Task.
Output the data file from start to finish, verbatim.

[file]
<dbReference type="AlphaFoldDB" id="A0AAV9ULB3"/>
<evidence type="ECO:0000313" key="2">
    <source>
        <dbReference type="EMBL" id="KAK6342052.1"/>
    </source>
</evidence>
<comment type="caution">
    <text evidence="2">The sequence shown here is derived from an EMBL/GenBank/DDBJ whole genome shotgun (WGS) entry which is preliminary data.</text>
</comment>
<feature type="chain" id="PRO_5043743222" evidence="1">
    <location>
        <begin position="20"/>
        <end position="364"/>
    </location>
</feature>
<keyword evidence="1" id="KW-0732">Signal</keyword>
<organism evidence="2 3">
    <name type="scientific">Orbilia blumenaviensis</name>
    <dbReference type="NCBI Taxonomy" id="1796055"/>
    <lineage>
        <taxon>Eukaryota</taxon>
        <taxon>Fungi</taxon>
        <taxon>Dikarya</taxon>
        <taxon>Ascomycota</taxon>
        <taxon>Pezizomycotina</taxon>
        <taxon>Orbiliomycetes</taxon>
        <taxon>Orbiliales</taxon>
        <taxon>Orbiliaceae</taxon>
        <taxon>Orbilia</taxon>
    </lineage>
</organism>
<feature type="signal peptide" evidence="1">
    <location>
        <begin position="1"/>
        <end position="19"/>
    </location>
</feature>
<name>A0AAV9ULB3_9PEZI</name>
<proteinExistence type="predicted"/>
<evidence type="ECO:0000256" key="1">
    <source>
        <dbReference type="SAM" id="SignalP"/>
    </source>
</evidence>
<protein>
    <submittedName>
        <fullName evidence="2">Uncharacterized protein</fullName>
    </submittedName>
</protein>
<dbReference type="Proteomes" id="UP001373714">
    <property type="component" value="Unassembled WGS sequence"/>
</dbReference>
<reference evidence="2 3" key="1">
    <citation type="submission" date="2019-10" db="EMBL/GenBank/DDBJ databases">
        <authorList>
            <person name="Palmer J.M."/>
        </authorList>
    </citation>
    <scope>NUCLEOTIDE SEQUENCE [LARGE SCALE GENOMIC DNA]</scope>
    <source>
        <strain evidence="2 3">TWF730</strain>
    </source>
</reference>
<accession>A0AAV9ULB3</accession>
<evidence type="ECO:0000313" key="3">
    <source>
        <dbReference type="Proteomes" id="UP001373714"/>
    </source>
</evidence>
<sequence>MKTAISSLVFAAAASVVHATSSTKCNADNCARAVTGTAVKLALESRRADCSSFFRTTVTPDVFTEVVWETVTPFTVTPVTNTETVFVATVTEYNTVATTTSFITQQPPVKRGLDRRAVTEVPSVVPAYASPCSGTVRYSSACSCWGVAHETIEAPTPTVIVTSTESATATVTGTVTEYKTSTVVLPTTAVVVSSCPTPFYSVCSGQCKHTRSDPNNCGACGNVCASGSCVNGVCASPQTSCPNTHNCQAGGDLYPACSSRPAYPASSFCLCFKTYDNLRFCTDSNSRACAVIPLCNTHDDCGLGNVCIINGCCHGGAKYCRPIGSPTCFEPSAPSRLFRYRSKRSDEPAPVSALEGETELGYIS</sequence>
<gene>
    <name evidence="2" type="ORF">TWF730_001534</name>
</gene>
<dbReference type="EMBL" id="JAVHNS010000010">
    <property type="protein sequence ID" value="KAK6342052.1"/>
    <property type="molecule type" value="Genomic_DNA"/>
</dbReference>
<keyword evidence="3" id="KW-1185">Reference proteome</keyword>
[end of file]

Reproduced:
<dbReference type="AlphaFoldDB" id="A0AAV9ULB3"/>
<evidence type="ECO:0000313" key="2">
    <source>
        <dbReference type="EMBL" id="KAK6342052.1"/>
    </source>
</evidence>
<comment type="caution">
    <text evidence="2">The sequence shown here is derived from an EMBL/GenBank/DDBJ whole genome shotgun (WGS) entry which is preliminary data.</text>
</comment>
<feature type="chain" id="PRO_5043743222" evidence="1">
    <location>
        <begin position="20"/>
        <end position="364"/>
    </location>
</feature>
<keyword evidence="1" id="KW-0732">Signal</keyword>
<organism evidence="2 3">
    <name type="scientific">Orbilia blumenaviensis</name>
    <dbReference type="NCBI Taxonomy" id="1796055"/>
    <lineage>
        <taxon>Eukaryota</taxon>
        <taxon>Fungi</taxon>
        <taxon>Dikarya</taxon>
        <taxon>Ascomycota</taxon>
        <taxon>Pezizomycotina</taxon>
        <taxon>Orbiliomycetes</taxon>
        <taxon>Orbiliales</taxon>
        <taxon>Orbiliaceae</taxon>
        <taxon>Orbilia</taxon>
    </lineage>
</organism>
<feature type="signal peptide" evidence="1">
    <location>
        <begin position="1"/>
        <end position="19"/>
    </location>
</feature>
<name>A0AAV9ULB3_9PEZI</name>
<proteinExistence type="predicted"/>
<evidence type="ECO:0000256" key="1">
    <source>
        <dbReference type="SAM" id="SignalP"/>
    </source>
</evidence>
<protein>
    <submittedName>
        <fullName evidence="2">Uncharacterized protein</fullName>
    </submittedName>
</protein>
<dbReference type="Proteomes" id="UP001373714">
    <property type="component" value="Unassembled WGS sequence"/>
</dbReference>
<reference evidence="2 3" key="1">
    <citation type="submission" date="2019-10" db="EMBL/GenBank/DDBJ databases">
        <authorList>
            <person name="Palmer J.M."/>
        </authorList>
    </citation>
    <scope>NUCLEOTIDE SEQUENCE [LARGE SCALE GENOMIC DNA]</scope>
    <source>
        <strain evidence="2 3">TWF730</strain>
    </source>
</reference>
<accession>A0AAV9ULB3</accession>
<evidence type="ECO:0000313" key="3">
    <source>
        <dbReference type="Proteomes" id="UP001373714"/>
    </source>
</evidence>
<sequence>MKTAISSLVFAAAASVVHATSSTKCNADNCARAVTGTAVKLALESRRADCSSFFRTTVTPDVFTEVVWETVTPFTVTPVTNTETVFVATVTEYNTVATTTSFITQQPPVKRGLDRRAVTEVPSVVPAYASPCSGTVRYSSACSCWGVAHETIEAPTPTVIVTSTESATATVTGTVTEYKTSTVVLPTTAVVVSSCPTPFYSVCSGQCKHTRSDPNNCGACGNVCASGSCVNGVCASPQTSCPNTHNCQAGGDLYPACSSRPAYPASSFCLCFKTYDNLRFCTDSNSRACAVIPLCNTHDDCGLGNVCIINGCCHGGAKYCRPIGSPTCFEPSAPSRLFRYRSKRSDEPAPVSALEGETELGYIS</sequence>
<gene>
    <name evidence="2" type="ORF">TWF730_001534</name>
</gene>
<dbReference type="EMBL" id="JAVHNS010000010">
    <property type="protein sequence ID" value="KAK6342052.1"/>
    <property type="molecule type" value="Genomic_DNA"/>
</dbReference>
<keyword evidence="3" id="KW-1185">Reference proteome</keyword>